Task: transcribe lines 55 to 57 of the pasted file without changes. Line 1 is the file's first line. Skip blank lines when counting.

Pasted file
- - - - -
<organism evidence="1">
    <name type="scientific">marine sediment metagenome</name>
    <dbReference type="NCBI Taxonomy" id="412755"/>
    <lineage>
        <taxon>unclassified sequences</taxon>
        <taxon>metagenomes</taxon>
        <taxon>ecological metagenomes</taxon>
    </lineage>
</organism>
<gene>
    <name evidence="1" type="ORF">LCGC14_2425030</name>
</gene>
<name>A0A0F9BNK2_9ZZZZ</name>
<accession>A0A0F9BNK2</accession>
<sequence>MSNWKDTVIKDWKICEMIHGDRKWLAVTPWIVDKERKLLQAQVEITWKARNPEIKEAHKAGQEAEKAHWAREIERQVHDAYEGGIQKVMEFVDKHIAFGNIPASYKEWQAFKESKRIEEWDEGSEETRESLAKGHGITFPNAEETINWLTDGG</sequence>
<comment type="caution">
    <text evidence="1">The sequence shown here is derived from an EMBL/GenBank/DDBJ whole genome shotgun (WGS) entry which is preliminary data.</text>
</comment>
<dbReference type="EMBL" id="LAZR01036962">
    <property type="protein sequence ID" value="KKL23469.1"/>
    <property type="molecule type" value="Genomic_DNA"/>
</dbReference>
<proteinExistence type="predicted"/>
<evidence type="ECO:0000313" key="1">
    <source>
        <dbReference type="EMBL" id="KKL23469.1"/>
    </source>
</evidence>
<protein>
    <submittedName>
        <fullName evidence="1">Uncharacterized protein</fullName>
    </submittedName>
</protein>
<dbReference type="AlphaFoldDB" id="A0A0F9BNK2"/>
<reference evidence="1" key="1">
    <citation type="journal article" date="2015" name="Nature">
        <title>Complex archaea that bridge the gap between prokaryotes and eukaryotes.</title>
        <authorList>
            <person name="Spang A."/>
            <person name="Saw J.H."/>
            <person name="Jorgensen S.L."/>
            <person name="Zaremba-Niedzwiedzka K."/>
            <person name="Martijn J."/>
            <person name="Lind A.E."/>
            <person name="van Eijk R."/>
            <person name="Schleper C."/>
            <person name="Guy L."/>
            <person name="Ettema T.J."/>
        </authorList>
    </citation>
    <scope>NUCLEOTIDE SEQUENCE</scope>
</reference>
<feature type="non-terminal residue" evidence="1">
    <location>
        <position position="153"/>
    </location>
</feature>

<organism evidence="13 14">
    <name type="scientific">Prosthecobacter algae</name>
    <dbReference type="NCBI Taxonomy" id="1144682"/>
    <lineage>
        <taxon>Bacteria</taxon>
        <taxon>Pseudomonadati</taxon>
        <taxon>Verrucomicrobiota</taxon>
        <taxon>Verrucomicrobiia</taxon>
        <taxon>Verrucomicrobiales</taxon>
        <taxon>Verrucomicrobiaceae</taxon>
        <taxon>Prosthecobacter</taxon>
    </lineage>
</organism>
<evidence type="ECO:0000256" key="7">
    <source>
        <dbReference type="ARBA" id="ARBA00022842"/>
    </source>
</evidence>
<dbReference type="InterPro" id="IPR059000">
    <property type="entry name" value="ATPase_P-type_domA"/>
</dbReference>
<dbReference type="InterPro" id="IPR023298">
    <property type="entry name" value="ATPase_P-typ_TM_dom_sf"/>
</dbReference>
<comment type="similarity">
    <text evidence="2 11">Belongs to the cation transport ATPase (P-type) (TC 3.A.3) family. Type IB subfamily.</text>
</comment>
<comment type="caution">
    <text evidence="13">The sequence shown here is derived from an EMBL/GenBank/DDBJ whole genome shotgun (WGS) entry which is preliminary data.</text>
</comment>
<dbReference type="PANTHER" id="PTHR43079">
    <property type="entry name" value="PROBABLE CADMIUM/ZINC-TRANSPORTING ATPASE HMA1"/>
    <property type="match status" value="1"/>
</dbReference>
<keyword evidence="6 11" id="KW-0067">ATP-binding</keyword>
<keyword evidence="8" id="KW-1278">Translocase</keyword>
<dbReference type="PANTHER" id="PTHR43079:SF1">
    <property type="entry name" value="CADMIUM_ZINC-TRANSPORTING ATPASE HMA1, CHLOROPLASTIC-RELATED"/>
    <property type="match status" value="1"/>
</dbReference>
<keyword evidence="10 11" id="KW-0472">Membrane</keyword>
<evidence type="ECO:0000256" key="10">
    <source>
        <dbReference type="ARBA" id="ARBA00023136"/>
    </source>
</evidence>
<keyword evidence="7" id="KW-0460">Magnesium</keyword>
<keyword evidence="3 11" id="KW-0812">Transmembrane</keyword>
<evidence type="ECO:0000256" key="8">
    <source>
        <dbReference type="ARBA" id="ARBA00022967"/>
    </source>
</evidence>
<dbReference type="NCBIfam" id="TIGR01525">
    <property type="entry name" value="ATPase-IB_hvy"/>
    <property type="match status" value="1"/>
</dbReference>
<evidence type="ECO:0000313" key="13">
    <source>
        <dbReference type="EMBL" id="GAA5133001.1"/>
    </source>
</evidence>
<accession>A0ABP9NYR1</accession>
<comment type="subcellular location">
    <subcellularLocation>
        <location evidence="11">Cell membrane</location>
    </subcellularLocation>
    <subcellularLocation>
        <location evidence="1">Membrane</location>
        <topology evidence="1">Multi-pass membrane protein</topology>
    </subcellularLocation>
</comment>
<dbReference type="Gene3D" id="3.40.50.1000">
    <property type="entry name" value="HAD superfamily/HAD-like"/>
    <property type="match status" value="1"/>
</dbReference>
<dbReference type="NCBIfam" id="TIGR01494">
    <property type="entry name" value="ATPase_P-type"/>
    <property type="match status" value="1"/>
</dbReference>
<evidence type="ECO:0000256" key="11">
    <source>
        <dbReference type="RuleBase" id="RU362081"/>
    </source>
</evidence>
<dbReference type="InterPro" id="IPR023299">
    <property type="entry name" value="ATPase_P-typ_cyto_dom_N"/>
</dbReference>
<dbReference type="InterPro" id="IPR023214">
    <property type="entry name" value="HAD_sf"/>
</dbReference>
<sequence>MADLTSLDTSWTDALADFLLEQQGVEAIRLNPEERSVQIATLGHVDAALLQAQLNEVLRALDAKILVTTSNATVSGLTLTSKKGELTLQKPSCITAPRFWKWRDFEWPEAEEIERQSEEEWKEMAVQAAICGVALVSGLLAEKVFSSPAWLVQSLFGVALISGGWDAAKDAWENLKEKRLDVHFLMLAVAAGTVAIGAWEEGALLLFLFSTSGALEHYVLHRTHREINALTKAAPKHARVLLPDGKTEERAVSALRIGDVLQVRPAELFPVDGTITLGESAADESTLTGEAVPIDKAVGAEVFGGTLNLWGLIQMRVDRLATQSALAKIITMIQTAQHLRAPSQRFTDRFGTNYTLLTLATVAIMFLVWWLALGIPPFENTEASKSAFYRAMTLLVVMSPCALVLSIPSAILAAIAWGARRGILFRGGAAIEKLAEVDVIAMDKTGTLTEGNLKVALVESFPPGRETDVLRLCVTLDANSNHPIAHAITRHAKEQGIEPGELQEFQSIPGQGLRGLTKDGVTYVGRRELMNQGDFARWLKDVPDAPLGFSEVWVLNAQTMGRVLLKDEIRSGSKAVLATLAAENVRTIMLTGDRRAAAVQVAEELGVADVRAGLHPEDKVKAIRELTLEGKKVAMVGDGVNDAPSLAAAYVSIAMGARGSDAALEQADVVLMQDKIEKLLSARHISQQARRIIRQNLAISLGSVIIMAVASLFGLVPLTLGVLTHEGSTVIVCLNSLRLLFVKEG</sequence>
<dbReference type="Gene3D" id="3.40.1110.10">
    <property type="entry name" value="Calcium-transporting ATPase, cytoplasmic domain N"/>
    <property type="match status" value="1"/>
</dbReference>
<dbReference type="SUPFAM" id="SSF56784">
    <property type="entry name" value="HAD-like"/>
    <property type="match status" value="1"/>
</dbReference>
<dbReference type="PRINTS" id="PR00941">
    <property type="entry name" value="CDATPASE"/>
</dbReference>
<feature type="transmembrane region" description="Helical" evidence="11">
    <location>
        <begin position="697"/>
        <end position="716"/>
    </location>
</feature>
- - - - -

        <position position="153"/>
    </location>
</feature>